A long shot to make playoffs, Dolphins still have plenty to play for
DAVIE, Fla. -- Heading into their Week 15 matchup with the Minnesota Vikings, the Miami Dolphins are still technically alive for a playoff spot, but those hopes have dimmed considerably in the wake of their recent struggles.
Barring an unlikely series of events in which Miami would not only need to win its final two games, but also require that Pittsburgh, Baltimore and San Diego to go winless to close out the season among other things, the Dolphins will likely finish outside of the playoff picture for the sixth consecutive season.
"It's unfortunate, but I don't feel deflated," Dolphins defensive tackle Jared Odrick said. "Those are your words, not mine. I don't feel deflated. I feel like there is still something to play for. Like I said, we're on a team that's .500, and [if] you don't believe that you're .500, you have to go out there and prove it.
"We've got two more games to do that, to put it on film, for our fans and to the NFL, who we are and what we're about and that we don't believe that we're a .500 team. We've got two games to prove that, and that's what we're going to do in these last two games."
In control of their own playoff destiny just three weeks ago, Miami has lost three of its past four to fall to 7-7 and well behind in the AFC wild-card hunt.
"We just haven't played up to our potential," quarterback Ryan Tannehill said. "We haven't played well. If you look at the last two games, we had opportunities. We started the games well and then, in the second half, as a full team, we didn't play well. It's not one side of the ball or the other, it's the total team. And you can't win when you do that."
Still, even though the team's playoff hopes now resemble little more than a pipe dream, there is still something to be won this season in Miami. Even after failing to redeem the mistakes of last year's collapse, there is still a reason to fight.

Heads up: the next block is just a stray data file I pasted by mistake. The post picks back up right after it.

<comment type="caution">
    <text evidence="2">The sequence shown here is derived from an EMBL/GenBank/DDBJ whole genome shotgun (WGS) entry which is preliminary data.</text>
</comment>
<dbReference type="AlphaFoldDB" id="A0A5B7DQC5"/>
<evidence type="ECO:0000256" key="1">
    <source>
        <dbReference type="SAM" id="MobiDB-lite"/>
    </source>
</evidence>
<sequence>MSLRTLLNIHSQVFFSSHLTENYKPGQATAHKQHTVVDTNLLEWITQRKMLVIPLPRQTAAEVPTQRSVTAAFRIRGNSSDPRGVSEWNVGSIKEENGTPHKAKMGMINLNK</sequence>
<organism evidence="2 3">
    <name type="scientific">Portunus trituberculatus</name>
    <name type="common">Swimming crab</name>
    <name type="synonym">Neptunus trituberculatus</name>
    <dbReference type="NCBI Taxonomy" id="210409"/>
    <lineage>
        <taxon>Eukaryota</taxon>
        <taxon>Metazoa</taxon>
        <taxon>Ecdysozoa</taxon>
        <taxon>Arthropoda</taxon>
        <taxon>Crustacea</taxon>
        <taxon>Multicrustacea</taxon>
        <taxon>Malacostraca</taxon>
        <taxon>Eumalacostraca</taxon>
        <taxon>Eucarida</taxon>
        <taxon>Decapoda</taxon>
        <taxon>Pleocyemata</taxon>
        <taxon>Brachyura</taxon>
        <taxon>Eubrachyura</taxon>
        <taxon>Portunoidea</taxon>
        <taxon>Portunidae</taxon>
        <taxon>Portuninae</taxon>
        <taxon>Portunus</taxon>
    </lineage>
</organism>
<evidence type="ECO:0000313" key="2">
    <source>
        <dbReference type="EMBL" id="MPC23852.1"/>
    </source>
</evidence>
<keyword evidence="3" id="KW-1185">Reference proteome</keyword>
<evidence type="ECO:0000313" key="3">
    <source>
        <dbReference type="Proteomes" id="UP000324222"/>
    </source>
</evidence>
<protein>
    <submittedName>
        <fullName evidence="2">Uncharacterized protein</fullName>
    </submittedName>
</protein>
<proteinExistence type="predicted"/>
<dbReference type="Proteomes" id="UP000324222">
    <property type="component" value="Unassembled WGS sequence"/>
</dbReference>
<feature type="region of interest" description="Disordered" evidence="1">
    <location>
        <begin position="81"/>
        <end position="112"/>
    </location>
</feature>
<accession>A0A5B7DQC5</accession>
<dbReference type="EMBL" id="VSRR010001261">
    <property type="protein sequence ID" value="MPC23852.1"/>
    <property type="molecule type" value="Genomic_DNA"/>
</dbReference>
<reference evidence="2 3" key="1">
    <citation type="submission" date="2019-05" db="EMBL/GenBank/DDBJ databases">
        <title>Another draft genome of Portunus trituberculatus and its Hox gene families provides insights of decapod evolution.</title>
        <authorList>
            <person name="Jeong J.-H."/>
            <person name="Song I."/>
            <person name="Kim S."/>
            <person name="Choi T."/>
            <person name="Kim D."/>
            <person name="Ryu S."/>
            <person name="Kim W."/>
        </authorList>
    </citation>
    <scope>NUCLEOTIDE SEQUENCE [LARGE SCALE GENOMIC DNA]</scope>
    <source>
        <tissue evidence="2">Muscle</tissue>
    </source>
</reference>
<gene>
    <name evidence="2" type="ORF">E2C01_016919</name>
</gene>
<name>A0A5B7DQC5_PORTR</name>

If they are able to win out in home games against Minnesota and New York, Miami would finish 9-7 and above .500 for the first time since their last trip to the playoffs in 2008.
For the Dolphins, who have treaded water in recent seasons, a chance at a winning record is nothing to scoff at.
The players, especially those who have been with the organization for several years, need to see some sort change. Whether this change comes in the form of a new head coach or simply a few wins to close out the season, the team needs to feel as if things are moving forward. There has to be something to build on heading into next season.
At this point, the team is playing for progress, and any sort of step forward should be welcomed.
"You play for each other, you play for your team. You play to represent yourself and what you stand for as a person, as a player," Tannehill said. "So I don't have any problem getting motivation. I love to compete regardless if playoffs are on the line or not. It's a football game and I play to win. I think those guys in the locker room do the same."
In the end, the Dolphins have no one but themselves to blame for the unenviable position they find themselves as yet another disappointing December rolls on. In back-to-back seasons, opportunity knocked and Miami failed to answer.
And just as it was after last season's 8-8 finish, the Dolphins will be left with a handful of what ifs as they look back on several games they more than likely should have won. In the NFL, however, there is no room for hypothetical scenarios as teams are judge solely by their records.
Now, with the playoffs likely no longer a possibility, Miami is playing for nothing but the pride in their record.
"There's not one team I don't think in the NFL that would come up here and tell you that would not have 15 scenarios for you to where they could be 14-0 or 15-0, one play away, two plays away, but that's every team," wide receiver Mike Wallace said. "Every team is going to have a game where it is going to be, 'If we would have made this play, this would have happened or that would have happened,' but you are what you are. There's no way around it."